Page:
Now that you have your budget estimate, it’s time to see how to bring it in line. There are lots of ways to do this. Here are my top five tips to saving money when planning a trip.
Keep your travel dates as flexible as possible.
Hotels and flights eat up most of your travel dollars. By keeping dates flexible, you can arrange travel on the least expensive dates for your trip. In general, traveling in the middle of the week is cheaper than the weekends. Traveling mid-winter is often cheaper than traveling mid-summer, and with fewer crowds. Sometimes, seasons make the difference. For example, we had planned a trip to Puerto Vallarta with another couple in October when the flights were in the $600 per person range. Unfortunately, something came up and we needed to re-book the trip. We ended up re-booking for the week before Christmas, and the flight costs dropped by half. We ended up having a marvelous time in the Mexican town, joining the Saturday night street fair and parade celebrating Advent. There were fewer people on the beach, and the weather was great.
Use rewards points or mileage accounts
I’m not a big fan of spending money just to accumulate rewards points. If it’s convenient to use that credit card or that rewards account, by all means carry on. I know that many folks are corporate travelers, and this is how they build up those points accounts. If those accounts are yours, use them. The airlines have a habit of reducing the value of the points over time, so accumulating points is not always the best move. I’m planning a trip to Panama in October, and we used my husband’s points to get him there and I paid for my ticket. Once there, we’ll use my hotel points for at least one night stay in the city. These two accounts save us nearly $1000 between the airfare and the hotel stay.
For accommodations, look beyond hotels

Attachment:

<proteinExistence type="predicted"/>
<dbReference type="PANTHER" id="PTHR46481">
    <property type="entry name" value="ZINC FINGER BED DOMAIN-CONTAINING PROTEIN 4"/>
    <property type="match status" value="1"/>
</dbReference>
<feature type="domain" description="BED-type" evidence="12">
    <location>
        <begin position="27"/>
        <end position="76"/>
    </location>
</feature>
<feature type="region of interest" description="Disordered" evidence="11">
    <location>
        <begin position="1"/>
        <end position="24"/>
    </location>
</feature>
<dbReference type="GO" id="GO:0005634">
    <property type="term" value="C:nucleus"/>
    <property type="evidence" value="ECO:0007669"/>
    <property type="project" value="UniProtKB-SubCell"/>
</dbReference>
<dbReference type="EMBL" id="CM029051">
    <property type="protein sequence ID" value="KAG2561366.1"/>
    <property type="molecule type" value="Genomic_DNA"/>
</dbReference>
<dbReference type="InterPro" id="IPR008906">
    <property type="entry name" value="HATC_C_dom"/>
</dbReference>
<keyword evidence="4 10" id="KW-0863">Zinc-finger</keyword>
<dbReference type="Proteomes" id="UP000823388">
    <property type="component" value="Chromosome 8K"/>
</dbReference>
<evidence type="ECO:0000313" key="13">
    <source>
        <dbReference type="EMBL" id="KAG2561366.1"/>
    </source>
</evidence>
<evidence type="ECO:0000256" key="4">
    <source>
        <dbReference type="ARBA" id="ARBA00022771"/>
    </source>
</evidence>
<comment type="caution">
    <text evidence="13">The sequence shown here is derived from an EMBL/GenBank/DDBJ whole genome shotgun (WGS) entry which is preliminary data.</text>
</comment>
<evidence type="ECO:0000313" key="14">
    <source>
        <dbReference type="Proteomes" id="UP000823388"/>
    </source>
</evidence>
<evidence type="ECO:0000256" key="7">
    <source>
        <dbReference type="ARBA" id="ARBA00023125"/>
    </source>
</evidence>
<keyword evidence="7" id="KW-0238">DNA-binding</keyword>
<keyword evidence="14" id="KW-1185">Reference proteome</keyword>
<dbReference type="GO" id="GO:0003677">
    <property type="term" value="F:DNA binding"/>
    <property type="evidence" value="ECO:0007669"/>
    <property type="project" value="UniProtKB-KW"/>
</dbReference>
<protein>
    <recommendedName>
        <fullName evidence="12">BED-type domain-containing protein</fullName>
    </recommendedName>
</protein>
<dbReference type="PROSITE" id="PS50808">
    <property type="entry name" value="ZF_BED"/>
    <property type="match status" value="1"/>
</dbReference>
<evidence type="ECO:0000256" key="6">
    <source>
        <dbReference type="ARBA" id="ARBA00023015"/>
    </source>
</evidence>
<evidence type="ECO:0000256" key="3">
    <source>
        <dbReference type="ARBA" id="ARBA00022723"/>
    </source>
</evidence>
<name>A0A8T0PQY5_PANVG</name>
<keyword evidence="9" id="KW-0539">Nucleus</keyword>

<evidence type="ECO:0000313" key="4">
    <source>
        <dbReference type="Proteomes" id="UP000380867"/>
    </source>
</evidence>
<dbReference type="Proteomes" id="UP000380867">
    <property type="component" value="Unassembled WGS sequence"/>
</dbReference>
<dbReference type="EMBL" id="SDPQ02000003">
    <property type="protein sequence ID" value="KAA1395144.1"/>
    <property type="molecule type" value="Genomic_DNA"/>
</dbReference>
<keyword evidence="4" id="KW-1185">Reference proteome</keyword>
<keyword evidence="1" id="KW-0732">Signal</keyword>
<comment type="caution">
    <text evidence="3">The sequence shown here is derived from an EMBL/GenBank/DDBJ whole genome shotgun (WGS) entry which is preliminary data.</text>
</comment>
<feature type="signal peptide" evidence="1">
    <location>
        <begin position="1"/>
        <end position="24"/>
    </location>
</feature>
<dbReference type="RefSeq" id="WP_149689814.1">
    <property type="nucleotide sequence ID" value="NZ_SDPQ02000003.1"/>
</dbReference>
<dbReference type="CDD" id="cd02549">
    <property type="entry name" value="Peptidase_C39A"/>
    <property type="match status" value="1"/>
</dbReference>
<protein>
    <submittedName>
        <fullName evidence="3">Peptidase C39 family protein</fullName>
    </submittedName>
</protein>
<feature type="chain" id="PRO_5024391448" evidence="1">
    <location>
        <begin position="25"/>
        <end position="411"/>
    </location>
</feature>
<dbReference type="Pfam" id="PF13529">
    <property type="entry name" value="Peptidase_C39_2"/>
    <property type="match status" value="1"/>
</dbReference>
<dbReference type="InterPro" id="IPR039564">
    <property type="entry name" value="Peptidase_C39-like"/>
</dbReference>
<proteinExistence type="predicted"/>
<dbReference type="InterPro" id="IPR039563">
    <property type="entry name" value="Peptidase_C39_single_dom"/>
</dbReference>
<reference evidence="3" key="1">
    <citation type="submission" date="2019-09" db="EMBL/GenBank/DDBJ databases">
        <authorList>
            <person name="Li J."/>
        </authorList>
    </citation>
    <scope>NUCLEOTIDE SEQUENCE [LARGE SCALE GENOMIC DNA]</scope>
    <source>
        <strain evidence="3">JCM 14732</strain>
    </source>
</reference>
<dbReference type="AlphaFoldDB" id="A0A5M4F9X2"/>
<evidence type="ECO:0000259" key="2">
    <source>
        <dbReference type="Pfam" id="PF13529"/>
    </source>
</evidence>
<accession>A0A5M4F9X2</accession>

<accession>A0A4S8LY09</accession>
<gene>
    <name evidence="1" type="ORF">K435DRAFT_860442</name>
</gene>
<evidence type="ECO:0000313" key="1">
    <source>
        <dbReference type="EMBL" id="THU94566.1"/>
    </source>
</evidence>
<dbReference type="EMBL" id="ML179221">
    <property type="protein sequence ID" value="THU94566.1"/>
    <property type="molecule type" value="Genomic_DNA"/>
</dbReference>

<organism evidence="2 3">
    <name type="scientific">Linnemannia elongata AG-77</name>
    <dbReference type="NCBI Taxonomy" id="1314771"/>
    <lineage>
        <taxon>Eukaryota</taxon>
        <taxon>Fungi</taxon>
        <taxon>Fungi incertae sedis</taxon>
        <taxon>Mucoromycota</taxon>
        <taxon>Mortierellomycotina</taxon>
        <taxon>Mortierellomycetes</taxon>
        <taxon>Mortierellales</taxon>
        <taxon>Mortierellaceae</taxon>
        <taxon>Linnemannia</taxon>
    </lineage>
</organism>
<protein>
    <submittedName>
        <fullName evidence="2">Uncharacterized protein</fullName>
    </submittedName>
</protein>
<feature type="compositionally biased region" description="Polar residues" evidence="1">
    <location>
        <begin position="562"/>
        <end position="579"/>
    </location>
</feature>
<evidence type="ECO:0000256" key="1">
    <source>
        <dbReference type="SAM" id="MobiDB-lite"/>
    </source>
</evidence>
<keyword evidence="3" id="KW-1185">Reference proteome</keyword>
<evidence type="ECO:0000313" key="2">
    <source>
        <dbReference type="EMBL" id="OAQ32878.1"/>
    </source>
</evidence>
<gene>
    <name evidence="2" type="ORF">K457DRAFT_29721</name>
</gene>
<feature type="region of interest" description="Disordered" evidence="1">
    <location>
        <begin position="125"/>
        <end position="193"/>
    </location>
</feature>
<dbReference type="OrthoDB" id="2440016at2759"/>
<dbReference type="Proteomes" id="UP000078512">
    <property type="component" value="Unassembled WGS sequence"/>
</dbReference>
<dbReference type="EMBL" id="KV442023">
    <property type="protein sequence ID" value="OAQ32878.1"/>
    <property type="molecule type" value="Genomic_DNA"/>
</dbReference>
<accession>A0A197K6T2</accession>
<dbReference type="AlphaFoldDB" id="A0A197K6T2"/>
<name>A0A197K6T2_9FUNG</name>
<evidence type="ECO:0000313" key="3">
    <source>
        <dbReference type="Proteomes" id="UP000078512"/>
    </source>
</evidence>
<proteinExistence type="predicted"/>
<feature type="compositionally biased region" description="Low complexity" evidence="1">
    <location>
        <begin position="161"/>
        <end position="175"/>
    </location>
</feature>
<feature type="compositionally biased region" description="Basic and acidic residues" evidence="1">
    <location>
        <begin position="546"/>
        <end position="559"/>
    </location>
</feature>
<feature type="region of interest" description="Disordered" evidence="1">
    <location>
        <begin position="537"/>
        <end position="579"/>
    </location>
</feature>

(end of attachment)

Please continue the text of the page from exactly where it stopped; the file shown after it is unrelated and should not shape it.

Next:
Hotels have gotten into the business of “fees”, the most noxious being the “resort fee.” Las Vegas hotels love their resort fees, charging as much as $50 extra per day over and above your room rate for amenities such as pools and fitness centers. The most noxious part about this is that guests have no choice whether to pay this fee – but that’s another post. Check out other available accommodations such as VRBO.com or Airbnb.com. These options can be very cost-effective, particularly for larger groups or multiple night stays. In Spain, my friend and I stayed in two bedroom apartments, complete with kitchens, living rooms, and washing machines for less than it would have cost us to stay in a hotel. We were very comfortable and the hosts made a little extra money. Everyone wins! Pay attention to locations. It doesn’t save you any money of if you spend lots of time and money getting to and seeing the attractions you want to experience.
Do you really need a rental car?
In many parts of the world, renting a car is more of a hassle than it’s worth. Here in the United States, it’s almost a given that you will need a car. I’ve traveled in Europe and in Latin America, having never rented a car. In Europe taxis and trains are usually much more cost effective, particularly if you’re staying in one place for awhile. For our trip to Panama in October, we will be renting a car for the first time outside the U.S. We’ll be driving from Panama City to Coronado, using the car for day trips. Since neither my husband nor I speak good Spanish, we didn’t want to brave the bus system quite yet. Rental cars pose their own set of issues, and there are plenty of complaints about overcharging for extra insurance and phantom damage to cars. If possible, take time and date-stamped pictures of your rental before you leave the parking log, including the windshield. Return the car to the agency during the day, when you can talk with the staff and get a signed statement that the car was returned in good condition.
Avoid overpacking. Most people take too much on their travels. There are many different sites, including www.onebag.com, that explain how to get the most from the room you have in a roll-aboard or carryon. In the United States, most folks are spending about $25 one way to check a bag, depending on the airline. At the end of the flight, folks are milling around a luggage carousel instead of hopping in a cab or on a train and starting their adventures. I spent 10 days in France in May taking just a carryon. Most places have laundry facilities close by or in your hotel. In Spain, I rented apartments that included a washer and dryer. You don’t need any many things as you think you do. Or take your older clothes, wear them overseas, and then throw them away or donate them. Get rid of clothes you no longer want and lighted up your suitcase as well.
How do you save money when travelling? Let us know in the comments below.